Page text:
Sunday, May 12, 2013

Remembering Mom

Mom and I twirled through life on separate pages; the distance between us chapters long. Unlike a well written story, we rarely melded in harmony of plot or theme. We never dotted our “T’s” alike; she maintained her own point of view, while I nourished mine - deepening the conflict of our spirited characters.

Without any specific or dramatic declaration, we entered into an unraveling time in our lives where everything changed; I became an adult; an employee, and eventually a mother. I became responsible for others. I set examples. I enforced rules. I loved and I punished. I was adored and disliked.  I became my mother.

With her children grown, silent, empty bedrooms filled mom's life; she faced an involuntary and new starting place. As she gravitated towards her senior years, I rooted myself into my own unique mold of motherhood. I told the mother I became, I wouldn't do what mom did; I'd do it different - my way. Somewhere in the middle of trying to nurture others, I came to accept my mother's many character flaws, for didn't I have many? Where battles once governed our wrecking-ball mother-daughter relationship, understanding took over; tranquility at last entered our lives.

She called my busy office to say hello; sometimes just to hear my recorded voice; she said it comforted her. I returned the calls - in time; heard her loneliness and longing to see me - me, the one that she was most at odds with. Then, like the change in seasons - one day, one year, and without foreshadow, my mom and I finally met on the same life page.

In earlier years and angrier moments, my mother cried I would cause her to die of a broken heart. Decades later, she did struggle with complications from heart disease, and peacefully passed. By that time, we had already reconciled. When she passed, I consoled myself knowing that my mom and I had made peace; I wasn't the cause of her bad heart; I had been the cure all along; age and disease had been the culprit - not I.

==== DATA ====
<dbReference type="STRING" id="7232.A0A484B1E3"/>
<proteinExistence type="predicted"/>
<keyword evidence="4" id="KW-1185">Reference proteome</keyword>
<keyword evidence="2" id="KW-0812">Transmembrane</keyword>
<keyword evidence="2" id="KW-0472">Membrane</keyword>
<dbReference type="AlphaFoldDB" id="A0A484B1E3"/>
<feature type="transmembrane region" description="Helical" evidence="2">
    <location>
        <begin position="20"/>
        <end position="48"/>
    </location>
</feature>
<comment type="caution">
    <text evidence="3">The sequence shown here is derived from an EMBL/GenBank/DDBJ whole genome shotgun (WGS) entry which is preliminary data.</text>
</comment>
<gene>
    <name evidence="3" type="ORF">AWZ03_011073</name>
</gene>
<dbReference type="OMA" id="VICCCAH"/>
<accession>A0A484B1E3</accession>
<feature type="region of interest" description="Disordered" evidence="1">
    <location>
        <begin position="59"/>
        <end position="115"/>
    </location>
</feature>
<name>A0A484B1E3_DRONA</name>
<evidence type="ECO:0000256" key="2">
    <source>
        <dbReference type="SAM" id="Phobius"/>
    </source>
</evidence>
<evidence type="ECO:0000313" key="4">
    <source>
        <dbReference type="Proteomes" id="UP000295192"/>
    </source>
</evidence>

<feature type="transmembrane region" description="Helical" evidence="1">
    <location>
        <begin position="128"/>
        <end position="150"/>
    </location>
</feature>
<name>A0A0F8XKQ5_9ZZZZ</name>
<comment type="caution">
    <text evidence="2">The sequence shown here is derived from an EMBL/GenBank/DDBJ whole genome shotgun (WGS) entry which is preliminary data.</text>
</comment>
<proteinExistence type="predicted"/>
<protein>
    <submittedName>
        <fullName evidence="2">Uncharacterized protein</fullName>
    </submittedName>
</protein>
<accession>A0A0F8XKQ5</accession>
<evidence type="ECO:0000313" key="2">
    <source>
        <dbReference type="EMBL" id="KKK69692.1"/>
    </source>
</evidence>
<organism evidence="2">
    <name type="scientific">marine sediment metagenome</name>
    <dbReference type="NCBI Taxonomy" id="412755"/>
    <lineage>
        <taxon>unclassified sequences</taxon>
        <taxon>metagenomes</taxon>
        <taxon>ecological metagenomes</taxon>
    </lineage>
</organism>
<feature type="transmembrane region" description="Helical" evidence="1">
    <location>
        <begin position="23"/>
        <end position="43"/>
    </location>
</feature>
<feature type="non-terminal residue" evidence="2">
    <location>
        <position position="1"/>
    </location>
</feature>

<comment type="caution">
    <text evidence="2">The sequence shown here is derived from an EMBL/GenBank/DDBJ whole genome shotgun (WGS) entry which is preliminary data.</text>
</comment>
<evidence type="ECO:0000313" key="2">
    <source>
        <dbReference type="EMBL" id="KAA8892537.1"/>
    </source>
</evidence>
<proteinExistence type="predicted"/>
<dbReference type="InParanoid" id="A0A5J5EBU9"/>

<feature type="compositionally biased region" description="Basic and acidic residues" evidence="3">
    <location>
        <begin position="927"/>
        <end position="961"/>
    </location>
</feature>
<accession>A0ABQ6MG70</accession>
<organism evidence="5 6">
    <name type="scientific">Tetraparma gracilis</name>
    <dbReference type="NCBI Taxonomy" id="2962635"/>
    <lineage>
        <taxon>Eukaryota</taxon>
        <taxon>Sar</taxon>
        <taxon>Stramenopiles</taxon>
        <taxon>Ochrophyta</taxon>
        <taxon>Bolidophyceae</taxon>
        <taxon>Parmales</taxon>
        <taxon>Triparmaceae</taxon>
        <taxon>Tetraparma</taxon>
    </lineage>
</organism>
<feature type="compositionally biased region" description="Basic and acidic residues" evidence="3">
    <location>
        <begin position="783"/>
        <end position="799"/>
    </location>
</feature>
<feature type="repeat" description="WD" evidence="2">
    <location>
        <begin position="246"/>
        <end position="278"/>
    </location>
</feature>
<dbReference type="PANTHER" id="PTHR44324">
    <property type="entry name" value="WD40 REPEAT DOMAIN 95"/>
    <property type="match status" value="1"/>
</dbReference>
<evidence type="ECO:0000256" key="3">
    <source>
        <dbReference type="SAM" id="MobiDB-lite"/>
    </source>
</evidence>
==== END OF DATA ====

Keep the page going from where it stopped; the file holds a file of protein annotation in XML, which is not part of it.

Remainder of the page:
Forsythia
I vividly remember the first spring after mom's passing. The golden rods of Forsythia ('for Cythina,' as I called the flowering bush when I was a child) were in bloom, accompanied by pleasant temperature all day and into the night. I traveled into Manhattan to take in a play. While riding the escalator to the theater's main lobby, I inadvertently noted the mothers and daughters that surrounded me. I abruptly turned my head from their lively laughter; a shield against their animated, joyful conversations. Their elated banter filled my sore heart with jealousy. How dare they! Through tears, I realized how much I missed my mom. I wanted my mom. I remembered thinking it was a few days before Mother’s Day; I stood alone, without my mom. I no longer had an earthly mother. The idea of being an orphan filled me.

Yesterday, while shopping for bathing suits, a dreaded task, I noted women shopping for their moms. After all the years, the loss of my mother stirred, causing quiet tears.

Although the rainbow of understanding between my mother and I appeared late in our lives, I'm grateful for its warming brilliance. I'm grateful, as well, to have known my mom - Mary Marie, and perhaps better understand why she choose her life steps. I've learned to accept it all - with the unbreakable love only a daughter can give.

My Mom

Copyright © 2013-2014 Jeralyn Lash-Sands

2 comments:

  1. Thank you for sharing this, Jeralyn. A relationship between mother and daughter can be so complex. The era that our mothers grew up in was so different from ours and often more challenging. The longer my mother is gone, the more I understand her.

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  2. Sounds like your Mom was a bit like mine. She's passed too and I miss her, especially at certain times of the year,

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